Prince Harry says 'decade of military service not determined by uniform' as Duke to wear morning suit at Queen Elizabeth II's funeral

The Duke of Sussex will wear a morning suit during Queen Elizabeth II's funeral on Monday

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Prince Harry has allegedly been told he cannot wearing military uniform at the final vigil marking Queen Elizabeth II's death.

This is despite Prince Andrew still being allowed, as a "special mark of respect" for his late mother.

But Harry has now had his say, and took the opportunity to say the row bears no relevance to his military career.

A spokesperson for the Duke said: “Prince Harry, The Duke of Sussex will wear a morning suit throughout events honouring his grandmother.

"His decade of military service is not determined by the uniform he wears and we respectfully ask that focus remain on the life and legacy of Her Majesty Queen Elizabeth II."

Prince Harry addressing mourners
Prince Harry addressing mourners
Queen Elizabeth II's coffin
Queen Elizabeth II's coffin

It comes as the country mourns its longest-serving monarch.

Queen Elizabeth II's lying in state in Westminster Hall opens to the public at 5pm on Wednesday and it will be open 24 hours a day until it closes at 6.30am on Monday September 19 – the day of the funeral.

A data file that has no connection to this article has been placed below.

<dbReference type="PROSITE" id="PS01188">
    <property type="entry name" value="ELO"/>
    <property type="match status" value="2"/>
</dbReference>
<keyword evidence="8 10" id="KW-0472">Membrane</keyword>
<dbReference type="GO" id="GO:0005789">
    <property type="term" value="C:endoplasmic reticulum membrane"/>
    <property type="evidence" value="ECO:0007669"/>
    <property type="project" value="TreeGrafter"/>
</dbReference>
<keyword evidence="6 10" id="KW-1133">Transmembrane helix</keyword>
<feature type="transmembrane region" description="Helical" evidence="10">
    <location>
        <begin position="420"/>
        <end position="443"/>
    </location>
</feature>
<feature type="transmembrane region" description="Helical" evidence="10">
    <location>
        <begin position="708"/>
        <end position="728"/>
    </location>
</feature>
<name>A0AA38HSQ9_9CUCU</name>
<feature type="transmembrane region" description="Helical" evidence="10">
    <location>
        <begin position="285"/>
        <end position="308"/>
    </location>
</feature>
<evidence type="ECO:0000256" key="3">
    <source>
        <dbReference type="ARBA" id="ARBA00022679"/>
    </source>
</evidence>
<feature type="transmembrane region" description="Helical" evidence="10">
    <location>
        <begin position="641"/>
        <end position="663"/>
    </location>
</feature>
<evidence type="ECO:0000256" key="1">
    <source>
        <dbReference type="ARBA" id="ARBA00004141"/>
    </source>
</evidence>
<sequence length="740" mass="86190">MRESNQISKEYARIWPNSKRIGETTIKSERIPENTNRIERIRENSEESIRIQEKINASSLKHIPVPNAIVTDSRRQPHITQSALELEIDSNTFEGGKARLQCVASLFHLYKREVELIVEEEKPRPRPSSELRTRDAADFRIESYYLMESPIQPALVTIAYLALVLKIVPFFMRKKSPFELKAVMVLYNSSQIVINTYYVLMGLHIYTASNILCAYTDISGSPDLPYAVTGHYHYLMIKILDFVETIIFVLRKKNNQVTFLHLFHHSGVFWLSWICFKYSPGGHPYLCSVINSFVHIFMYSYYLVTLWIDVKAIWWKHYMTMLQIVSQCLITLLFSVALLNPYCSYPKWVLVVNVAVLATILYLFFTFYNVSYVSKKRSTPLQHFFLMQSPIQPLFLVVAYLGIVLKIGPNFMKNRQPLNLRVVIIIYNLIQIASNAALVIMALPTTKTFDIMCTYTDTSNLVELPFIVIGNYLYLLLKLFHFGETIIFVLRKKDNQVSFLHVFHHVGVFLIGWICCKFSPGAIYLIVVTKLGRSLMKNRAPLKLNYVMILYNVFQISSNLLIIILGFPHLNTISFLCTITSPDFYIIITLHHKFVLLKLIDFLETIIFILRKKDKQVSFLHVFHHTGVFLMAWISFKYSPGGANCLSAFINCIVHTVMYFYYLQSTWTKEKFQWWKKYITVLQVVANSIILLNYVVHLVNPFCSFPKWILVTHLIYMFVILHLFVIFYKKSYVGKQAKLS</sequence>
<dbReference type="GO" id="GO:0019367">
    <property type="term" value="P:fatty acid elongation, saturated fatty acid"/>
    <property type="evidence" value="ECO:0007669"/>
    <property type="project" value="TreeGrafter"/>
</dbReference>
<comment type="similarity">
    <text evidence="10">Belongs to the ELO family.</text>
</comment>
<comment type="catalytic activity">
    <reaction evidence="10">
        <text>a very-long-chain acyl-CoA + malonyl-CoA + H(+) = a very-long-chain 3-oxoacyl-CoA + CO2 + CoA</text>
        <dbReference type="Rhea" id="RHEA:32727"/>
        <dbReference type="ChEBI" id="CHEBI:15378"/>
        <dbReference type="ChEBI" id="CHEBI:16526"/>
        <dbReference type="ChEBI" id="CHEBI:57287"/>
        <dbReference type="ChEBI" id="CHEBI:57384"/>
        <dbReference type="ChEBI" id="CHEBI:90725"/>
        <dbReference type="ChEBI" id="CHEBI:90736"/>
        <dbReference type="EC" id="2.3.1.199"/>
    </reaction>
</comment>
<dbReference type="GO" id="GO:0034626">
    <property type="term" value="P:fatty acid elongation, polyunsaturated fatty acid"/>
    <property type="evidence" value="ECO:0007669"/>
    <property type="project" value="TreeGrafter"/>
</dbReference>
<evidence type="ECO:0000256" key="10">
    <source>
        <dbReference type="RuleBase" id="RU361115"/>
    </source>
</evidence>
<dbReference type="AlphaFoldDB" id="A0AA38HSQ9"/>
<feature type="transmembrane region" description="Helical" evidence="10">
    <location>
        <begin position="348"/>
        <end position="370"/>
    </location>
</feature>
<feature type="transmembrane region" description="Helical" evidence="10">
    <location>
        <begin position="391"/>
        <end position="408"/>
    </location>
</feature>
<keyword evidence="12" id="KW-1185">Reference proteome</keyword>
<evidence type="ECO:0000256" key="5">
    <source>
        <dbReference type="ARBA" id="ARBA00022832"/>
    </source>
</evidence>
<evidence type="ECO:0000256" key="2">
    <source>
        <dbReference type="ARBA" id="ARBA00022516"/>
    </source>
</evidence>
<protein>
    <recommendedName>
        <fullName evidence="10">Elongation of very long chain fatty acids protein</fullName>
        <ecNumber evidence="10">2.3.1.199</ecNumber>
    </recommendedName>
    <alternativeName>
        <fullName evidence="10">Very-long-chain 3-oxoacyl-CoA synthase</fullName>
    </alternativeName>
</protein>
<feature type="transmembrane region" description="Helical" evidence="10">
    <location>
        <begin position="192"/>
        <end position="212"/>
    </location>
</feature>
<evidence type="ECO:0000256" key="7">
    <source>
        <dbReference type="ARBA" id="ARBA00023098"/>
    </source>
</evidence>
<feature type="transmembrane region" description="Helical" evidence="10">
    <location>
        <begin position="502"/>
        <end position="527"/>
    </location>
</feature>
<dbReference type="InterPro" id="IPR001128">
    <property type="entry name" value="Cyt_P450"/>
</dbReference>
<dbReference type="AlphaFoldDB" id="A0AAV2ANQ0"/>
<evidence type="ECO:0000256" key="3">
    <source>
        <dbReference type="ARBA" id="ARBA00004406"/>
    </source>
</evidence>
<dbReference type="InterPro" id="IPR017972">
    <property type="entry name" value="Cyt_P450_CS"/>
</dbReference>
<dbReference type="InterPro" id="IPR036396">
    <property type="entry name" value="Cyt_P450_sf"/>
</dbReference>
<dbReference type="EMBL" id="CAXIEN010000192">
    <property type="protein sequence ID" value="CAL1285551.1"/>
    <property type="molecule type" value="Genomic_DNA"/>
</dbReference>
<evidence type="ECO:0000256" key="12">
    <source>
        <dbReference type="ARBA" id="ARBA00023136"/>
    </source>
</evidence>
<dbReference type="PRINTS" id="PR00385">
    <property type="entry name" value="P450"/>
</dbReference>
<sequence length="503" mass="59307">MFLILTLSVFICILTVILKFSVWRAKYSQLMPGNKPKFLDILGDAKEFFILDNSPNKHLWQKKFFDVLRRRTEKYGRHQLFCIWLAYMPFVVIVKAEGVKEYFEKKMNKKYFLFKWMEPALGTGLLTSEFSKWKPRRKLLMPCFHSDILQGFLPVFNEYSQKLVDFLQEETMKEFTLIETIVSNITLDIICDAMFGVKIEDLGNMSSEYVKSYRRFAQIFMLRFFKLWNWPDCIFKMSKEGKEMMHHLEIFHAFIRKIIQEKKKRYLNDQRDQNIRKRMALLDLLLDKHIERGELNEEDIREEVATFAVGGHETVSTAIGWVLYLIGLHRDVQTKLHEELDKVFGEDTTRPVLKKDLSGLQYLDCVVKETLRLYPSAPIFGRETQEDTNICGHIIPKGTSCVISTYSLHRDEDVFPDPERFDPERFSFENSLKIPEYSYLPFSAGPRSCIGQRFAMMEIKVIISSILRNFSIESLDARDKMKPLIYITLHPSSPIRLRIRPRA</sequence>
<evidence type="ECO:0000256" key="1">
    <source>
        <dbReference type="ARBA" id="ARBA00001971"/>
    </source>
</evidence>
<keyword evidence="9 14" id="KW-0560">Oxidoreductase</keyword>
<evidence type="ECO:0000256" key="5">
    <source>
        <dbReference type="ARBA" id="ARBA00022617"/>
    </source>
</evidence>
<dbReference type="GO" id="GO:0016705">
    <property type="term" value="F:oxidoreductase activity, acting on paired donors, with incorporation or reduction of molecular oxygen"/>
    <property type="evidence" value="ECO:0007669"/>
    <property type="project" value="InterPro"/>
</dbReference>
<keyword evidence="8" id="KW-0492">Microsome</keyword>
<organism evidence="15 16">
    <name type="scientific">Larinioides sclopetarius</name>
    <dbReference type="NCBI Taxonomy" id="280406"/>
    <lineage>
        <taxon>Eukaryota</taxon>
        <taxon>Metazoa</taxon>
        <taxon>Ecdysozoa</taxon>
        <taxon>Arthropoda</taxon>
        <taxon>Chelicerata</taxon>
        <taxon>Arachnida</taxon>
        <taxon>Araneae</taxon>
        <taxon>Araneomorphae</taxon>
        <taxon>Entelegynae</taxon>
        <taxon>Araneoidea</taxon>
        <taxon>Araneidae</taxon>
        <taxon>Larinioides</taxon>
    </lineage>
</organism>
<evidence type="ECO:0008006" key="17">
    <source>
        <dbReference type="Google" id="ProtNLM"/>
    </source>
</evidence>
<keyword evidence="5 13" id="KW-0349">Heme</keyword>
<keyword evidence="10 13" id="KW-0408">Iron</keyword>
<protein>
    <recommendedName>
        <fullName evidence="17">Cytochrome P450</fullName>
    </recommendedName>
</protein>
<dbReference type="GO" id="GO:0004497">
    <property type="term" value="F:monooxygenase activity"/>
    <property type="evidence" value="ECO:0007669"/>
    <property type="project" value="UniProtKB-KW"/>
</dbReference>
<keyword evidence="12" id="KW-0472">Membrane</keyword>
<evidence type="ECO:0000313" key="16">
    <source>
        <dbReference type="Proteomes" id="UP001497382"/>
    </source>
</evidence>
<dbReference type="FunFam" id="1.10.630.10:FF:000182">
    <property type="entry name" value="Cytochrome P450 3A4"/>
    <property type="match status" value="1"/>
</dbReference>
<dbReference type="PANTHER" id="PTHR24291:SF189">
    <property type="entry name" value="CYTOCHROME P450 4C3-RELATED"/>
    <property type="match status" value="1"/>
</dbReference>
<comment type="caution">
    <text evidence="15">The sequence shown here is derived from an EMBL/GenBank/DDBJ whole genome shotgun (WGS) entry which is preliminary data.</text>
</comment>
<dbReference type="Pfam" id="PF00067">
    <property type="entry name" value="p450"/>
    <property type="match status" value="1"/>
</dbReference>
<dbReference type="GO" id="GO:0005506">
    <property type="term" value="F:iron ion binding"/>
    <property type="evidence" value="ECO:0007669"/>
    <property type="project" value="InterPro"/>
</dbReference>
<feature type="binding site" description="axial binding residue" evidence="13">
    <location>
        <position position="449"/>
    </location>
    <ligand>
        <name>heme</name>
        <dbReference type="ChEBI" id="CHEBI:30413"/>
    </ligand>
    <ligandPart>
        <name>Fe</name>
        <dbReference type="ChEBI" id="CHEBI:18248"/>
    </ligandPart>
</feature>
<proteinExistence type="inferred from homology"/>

Government guidance says there will be a queue which is expected to be very long.

People will need to stand for “many hours, possibly overnight”, with very little opportunity to sit down as the queue will be continuously moving.

As large crowds are expected, there are likely to be road closures and delays on public transport.

People will not be allowed to camp and will be given numbered wristbands to indicate their place in the queue so they are able to leave and come back, security staff said.

The last person to lie in state in the UK was the Queen Mother in 2002.

On top of her coffin in Westminster Hall was her coronation crown, set with the Koh-i-Noor diamond, and a hand-written message from her daughter, Queen Elizabeth II, reading: “In loving memory, Lilibet.”

An estimated 200,000 people turned out to pay their respects over three days.